Let's not pretend that there's not a tiny part of every guy that wishes he was James Bond. So, who better to take inspiration from than Daniel Craig? He sticks to all the rules for tailoring; classic fit trousers, unpadded jacket shoulders and regular lapels. He also favours relaxed fit jeans for casual wear; a classic white T-shirt and a lightweight leather jacket show off his broad chest. For a smart casual look, he proves how well knitwear and an unstructured coat can work on a muscular frame. Side note: sunglasses are optional.
Channing Tatum is well known for his athletic build and he certainly knows how to dress for it. On days when you're actually heading to the gym, don't be afraid to pair loose-fitting shorts with a tight top; although you'll probably want to avoid this look if you've been skipping leg day. An unstructured, unpadded blazer works well with relaxed fit jeans for a day time look. When wearing a suit, adding a waistcoat can help fill in your waist and balance out your figure.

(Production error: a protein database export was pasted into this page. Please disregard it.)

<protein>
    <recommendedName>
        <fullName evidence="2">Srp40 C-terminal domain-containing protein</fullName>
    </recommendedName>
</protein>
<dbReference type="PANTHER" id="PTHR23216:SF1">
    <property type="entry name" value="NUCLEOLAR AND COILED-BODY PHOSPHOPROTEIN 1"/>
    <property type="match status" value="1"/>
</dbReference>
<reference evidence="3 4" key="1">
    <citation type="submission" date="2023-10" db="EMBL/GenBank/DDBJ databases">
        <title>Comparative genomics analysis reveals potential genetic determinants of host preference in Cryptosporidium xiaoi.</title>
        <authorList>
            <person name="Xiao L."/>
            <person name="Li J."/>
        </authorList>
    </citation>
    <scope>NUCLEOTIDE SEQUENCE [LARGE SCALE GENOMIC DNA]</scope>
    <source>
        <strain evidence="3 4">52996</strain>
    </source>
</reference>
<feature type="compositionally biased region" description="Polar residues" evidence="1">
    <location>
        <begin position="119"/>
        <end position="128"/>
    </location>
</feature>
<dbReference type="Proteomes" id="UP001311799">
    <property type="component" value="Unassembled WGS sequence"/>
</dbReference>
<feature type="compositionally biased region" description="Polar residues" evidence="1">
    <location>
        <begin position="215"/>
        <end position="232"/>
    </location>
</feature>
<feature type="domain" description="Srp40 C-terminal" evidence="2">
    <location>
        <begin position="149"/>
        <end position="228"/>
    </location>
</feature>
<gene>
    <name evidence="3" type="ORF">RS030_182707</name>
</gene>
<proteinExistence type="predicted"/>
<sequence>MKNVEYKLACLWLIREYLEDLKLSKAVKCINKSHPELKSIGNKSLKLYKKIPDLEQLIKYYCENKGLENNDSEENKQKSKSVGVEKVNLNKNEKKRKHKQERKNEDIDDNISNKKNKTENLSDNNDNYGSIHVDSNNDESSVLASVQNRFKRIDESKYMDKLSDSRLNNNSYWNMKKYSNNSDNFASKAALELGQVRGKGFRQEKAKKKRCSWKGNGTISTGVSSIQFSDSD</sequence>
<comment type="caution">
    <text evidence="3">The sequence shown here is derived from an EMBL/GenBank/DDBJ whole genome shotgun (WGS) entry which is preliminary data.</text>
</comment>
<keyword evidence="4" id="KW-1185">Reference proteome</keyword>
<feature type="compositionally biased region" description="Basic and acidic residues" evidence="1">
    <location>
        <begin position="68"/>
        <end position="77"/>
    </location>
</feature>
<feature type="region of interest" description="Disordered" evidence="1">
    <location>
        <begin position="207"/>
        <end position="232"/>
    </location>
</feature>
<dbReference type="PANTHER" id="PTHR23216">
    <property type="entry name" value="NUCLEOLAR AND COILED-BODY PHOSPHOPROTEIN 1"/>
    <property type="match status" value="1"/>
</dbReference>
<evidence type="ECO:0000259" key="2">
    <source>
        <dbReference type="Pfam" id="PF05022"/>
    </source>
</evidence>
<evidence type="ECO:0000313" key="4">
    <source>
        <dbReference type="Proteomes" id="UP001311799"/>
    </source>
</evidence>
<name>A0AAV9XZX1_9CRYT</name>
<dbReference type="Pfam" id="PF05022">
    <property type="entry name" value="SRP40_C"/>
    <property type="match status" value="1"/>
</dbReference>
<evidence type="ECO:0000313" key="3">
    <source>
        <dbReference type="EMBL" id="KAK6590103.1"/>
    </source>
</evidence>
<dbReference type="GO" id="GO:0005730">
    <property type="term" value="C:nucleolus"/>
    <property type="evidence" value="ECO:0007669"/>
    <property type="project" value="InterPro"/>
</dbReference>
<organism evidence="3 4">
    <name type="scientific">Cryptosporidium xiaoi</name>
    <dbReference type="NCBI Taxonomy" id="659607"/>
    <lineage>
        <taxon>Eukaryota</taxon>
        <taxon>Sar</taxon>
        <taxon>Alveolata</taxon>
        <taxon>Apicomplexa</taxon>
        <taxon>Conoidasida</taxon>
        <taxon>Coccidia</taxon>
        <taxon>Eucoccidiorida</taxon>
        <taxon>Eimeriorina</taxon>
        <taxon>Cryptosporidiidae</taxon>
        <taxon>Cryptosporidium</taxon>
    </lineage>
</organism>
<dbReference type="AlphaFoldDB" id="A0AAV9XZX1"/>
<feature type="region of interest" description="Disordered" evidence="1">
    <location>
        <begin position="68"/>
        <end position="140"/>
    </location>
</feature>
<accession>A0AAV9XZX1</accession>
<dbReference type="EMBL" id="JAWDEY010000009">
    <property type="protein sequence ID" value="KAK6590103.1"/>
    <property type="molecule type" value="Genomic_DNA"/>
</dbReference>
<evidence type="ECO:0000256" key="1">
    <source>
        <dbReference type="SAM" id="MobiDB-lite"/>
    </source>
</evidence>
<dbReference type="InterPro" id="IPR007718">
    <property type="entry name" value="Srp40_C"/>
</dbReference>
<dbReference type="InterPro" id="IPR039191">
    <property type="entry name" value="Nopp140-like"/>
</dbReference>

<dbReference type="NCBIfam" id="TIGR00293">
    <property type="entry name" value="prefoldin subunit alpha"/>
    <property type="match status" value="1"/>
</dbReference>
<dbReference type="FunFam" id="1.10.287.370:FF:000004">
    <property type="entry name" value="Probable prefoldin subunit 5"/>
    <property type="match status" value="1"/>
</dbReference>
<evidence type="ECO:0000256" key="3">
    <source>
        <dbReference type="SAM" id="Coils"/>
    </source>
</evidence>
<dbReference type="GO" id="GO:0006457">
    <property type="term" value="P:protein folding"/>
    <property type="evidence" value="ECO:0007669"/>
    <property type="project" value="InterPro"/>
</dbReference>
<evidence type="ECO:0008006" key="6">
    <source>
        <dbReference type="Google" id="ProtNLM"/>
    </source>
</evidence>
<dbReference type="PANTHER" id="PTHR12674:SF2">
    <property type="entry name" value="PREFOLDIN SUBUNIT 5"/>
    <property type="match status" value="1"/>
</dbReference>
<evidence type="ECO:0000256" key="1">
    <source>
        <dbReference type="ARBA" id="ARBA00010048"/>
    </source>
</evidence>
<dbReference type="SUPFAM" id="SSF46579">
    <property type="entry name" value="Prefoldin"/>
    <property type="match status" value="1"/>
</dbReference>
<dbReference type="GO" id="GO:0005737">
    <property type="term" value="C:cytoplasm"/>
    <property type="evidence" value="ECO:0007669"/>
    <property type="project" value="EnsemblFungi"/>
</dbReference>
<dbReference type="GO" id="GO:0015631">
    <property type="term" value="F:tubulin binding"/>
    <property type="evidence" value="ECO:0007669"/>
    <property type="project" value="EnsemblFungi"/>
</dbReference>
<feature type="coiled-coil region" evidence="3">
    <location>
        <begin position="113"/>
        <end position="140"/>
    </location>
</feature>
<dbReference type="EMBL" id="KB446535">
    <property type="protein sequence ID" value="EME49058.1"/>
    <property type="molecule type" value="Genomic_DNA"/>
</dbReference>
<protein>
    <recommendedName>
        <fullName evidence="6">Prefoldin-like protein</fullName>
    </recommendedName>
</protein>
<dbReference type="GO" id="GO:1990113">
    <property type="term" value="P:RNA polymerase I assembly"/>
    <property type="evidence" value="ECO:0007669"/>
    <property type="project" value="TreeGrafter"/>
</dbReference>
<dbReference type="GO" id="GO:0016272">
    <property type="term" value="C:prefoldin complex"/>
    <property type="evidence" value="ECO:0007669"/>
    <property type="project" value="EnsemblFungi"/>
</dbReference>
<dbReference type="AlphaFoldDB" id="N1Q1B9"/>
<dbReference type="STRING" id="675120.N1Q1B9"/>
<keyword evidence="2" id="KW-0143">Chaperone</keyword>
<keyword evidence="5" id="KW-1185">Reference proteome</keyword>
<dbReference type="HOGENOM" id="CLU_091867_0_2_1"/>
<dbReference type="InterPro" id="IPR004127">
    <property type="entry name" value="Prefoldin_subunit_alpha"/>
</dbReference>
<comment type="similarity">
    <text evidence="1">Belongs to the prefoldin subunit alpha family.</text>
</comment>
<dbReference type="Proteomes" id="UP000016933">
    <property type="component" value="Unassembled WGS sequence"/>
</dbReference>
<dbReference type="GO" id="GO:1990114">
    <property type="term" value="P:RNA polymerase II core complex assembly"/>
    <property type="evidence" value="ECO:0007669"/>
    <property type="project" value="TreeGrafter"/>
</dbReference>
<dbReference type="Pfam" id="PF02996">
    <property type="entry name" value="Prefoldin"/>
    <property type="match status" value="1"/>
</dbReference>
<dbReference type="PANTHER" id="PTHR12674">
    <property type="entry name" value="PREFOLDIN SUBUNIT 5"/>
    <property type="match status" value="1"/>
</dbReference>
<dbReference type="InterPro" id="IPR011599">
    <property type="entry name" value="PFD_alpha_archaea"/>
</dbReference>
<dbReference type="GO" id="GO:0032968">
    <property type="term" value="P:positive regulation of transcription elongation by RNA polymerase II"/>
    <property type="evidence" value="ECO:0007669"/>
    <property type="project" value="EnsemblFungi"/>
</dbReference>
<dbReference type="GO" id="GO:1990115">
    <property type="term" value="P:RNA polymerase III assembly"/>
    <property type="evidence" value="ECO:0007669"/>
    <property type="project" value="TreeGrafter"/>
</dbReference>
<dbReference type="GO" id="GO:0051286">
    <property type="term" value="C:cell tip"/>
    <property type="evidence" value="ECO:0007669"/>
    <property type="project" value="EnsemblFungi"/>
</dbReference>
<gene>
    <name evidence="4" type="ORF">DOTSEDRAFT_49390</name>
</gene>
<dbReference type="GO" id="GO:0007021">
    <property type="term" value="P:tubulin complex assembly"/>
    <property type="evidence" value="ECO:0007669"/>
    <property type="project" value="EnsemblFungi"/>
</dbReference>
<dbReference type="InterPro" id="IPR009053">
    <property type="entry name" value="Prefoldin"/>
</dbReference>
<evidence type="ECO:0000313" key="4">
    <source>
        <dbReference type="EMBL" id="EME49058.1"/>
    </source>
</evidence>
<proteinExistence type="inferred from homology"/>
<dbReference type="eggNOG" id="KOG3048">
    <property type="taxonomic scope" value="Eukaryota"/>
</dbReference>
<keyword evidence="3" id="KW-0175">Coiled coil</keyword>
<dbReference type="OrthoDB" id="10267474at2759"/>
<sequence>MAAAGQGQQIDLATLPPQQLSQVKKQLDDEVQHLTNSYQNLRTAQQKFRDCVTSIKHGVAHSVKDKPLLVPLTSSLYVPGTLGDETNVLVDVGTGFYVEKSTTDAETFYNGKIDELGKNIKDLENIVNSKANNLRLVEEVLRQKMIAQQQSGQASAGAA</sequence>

When he's not dressed up in character for Thor, Chris Hemsworth knows a thing or two about fashion. He proves that muscular guys can layer up without looking strangely bulky. A gilet is a much better option than a jacket, as it keeps your layers evenly distributed and stops your arms from resembling the Michelin Man. If you've got a broad chest, keeping things unbuttoned for both casual and formal looks allows you to work with your physique, rather than suppressing it.